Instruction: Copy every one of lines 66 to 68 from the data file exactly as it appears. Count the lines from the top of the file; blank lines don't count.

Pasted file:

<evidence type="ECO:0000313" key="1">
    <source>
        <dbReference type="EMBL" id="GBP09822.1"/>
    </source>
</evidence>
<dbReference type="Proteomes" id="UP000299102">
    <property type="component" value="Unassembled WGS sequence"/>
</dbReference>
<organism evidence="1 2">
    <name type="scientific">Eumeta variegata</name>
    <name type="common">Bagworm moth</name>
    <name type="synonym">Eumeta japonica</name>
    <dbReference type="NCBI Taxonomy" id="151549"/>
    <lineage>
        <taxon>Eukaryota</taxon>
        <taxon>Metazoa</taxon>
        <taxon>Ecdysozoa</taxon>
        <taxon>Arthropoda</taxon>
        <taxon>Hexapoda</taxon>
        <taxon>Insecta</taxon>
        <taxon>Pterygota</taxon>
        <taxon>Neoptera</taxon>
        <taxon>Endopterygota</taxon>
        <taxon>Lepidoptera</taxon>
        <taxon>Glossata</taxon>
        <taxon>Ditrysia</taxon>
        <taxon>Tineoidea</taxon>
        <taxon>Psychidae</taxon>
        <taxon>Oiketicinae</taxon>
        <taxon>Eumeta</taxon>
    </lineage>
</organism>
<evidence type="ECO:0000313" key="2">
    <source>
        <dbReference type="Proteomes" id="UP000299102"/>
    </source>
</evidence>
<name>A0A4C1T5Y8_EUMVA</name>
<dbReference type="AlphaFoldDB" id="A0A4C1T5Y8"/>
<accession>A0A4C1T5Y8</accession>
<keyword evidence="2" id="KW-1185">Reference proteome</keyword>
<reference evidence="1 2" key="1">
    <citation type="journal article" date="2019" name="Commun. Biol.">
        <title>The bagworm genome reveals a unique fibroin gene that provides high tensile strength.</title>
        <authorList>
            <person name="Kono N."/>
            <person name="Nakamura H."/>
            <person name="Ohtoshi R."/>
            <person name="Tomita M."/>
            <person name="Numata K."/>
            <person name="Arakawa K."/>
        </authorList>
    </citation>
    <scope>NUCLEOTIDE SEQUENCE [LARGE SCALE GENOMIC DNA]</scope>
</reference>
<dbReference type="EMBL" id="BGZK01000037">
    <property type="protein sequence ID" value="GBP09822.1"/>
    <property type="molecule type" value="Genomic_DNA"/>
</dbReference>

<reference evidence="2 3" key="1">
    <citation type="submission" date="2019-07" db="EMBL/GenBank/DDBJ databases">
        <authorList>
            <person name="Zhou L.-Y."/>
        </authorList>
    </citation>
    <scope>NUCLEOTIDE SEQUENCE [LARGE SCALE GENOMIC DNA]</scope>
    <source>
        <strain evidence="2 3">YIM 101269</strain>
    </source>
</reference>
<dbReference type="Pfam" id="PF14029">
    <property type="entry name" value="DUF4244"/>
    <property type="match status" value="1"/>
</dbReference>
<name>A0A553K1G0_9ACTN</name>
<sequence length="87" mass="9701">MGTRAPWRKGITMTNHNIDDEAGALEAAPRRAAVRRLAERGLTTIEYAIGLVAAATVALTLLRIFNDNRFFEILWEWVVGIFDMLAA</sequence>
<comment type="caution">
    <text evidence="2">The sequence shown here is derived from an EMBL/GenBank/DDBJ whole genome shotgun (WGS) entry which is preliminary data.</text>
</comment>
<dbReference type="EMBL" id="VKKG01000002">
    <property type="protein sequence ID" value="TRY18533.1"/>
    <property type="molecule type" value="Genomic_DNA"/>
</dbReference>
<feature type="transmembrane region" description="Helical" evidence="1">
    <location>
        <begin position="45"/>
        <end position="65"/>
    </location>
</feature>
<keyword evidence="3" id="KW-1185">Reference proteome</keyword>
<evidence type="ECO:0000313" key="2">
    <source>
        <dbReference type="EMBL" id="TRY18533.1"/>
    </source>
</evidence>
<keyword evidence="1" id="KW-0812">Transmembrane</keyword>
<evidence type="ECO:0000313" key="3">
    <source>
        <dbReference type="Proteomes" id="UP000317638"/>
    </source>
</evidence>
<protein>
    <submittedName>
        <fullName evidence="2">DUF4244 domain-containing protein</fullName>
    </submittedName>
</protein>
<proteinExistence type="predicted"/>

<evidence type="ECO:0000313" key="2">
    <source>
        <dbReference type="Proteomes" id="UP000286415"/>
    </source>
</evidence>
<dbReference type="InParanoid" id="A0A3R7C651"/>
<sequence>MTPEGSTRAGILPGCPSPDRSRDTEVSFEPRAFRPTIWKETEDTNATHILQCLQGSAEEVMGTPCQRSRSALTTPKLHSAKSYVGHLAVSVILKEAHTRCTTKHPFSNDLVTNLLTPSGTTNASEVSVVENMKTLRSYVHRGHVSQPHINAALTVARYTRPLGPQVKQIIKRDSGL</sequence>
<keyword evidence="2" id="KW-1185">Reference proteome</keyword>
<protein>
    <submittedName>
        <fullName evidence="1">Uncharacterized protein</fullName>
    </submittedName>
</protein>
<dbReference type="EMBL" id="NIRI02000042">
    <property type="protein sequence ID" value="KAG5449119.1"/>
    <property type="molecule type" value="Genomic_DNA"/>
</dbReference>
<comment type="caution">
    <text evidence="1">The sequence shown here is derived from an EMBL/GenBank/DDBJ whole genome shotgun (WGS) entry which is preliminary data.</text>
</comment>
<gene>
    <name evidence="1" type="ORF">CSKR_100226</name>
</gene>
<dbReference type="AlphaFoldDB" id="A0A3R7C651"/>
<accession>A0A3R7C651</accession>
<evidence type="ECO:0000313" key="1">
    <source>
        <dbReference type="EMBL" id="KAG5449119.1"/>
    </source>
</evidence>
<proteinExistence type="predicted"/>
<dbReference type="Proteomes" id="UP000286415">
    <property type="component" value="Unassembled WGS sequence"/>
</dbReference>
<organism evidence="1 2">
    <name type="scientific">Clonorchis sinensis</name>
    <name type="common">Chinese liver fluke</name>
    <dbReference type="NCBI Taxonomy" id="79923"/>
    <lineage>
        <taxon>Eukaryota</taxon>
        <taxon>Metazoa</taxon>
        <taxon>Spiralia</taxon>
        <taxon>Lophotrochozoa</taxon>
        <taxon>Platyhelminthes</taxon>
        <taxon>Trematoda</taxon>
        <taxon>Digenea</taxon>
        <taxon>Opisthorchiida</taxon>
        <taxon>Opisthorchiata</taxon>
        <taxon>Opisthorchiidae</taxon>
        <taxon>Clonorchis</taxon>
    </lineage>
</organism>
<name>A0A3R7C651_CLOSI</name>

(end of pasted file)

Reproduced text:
    <scope>NUCLEOTIDE SEQUENCE [LARGE SCALE GENOMIC DNA]</scope>
    <source>
        <strain evidence="2 3">YIM 101269</strain>